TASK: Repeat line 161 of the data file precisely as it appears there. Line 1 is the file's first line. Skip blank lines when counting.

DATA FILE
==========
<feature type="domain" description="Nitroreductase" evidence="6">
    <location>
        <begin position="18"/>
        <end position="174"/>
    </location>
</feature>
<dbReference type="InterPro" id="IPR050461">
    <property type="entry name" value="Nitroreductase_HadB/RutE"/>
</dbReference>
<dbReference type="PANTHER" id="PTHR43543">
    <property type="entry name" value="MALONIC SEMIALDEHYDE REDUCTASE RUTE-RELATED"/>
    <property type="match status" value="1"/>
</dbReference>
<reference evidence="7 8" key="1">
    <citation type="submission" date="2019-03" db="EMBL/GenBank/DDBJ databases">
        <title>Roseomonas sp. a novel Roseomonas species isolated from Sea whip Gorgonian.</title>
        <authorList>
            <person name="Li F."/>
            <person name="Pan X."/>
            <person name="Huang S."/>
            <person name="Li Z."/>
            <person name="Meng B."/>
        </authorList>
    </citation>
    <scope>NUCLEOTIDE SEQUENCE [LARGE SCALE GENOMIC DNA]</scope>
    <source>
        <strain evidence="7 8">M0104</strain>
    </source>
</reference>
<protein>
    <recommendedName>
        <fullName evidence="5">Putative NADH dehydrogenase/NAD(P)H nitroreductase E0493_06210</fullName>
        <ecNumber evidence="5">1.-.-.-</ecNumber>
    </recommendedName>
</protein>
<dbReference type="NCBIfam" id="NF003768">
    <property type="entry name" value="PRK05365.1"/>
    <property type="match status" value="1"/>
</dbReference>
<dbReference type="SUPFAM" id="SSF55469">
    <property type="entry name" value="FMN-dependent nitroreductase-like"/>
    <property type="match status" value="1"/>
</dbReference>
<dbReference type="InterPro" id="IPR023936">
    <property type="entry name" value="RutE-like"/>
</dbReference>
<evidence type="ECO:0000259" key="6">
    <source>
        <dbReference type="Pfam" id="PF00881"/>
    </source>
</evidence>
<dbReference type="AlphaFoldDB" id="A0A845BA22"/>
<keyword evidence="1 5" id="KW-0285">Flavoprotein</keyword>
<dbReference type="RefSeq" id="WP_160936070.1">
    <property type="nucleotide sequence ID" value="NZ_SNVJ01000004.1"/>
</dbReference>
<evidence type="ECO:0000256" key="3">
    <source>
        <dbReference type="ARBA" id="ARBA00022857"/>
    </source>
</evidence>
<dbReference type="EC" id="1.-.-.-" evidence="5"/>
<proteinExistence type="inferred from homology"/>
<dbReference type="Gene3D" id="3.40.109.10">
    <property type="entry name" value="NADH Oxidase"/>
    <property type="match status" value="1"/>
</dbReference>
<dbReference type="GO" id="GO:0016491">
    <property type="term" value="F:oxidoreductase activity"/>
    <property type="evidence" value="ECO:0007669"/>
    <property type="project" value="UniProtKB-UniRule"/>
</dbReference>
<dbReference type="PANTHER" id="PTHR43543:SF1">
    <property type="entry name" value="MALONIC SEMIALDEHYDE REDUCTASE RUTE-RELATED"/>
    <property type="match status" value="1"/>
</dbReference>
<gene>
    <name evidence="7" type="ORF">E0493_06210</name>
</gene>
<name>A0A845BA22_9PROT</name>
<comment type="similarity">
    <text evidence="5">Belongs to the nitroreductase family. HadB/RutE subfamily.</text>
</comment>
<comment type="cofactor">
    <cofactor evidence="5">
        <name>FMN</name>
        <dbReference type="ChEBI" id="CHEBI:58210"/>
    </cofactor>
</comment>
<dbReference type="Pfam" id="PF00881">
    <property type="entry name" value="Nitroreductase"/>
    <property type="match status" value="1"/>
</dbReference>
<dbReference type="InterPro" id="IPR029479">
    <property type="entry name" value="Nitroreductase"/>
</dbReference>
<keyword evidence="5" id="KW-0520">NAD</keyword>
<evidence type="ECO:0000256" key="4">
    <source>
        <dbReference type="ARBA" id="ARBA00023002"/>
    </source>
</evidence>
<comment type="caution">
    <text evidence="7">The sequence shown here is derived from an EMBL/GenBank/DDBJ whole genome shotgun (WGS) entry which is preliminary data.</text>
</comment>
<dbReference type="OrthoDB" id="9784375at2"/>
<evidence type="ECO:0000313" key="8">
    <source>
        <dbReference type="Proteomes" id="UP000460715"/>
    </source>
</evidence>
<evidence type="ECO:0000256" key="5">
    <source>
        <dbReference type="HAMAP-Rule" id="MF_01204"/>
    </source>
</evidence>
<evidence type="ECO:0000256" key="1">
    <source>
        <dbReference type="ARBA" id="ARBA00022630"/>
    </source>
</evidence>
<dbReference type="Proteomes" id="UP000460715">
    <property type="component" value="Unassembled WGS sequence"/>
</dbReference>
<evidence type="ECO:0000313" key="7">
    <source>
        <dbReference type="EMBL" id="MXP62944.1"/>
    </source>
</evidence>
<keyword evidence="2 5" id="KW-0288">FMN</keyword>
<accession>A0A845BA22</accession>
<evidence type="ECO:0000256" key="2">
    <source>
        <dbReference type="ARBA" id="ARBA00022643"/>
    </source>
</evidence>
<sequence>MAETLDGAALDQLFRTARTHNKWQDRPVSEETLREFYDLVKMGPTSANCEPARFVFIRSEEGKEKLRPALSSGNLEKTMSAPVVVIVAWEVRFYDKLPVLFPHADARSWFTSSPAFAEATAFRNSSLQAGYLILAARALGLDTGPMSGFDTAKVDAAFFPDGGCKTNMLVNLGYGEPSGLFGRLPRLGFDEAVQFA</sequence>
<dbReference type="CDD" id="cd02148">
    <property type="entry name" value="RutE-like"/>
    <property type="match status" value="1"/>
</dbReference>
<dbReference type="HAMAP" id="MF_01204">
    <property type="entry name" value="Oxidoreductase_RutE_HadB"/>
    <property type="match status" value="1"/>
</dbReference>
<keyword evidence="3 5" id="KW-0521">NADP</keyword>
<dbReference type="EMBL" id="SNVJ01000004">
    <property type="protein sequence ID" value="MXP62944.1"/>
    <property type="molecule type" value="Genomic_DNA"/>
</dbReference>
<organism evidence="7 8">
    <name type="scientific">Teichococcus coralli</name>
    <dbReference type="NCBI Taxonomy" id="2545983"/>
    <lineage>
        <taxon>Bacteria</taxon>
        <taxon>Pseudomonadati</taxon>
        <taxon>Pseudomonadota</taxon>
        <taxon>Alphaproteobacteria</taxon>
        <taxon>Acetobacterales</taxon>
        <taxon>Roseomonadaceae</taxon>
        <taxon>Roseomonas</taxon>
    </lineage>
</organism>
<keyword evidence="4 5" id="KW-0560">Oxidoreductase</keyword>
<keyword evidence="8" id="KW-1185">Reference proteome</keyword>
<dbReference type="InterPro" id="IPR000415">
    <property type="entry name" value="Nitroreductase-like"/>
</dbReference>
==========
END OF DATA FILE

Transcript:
        <taxon>Roseomonas</taxon>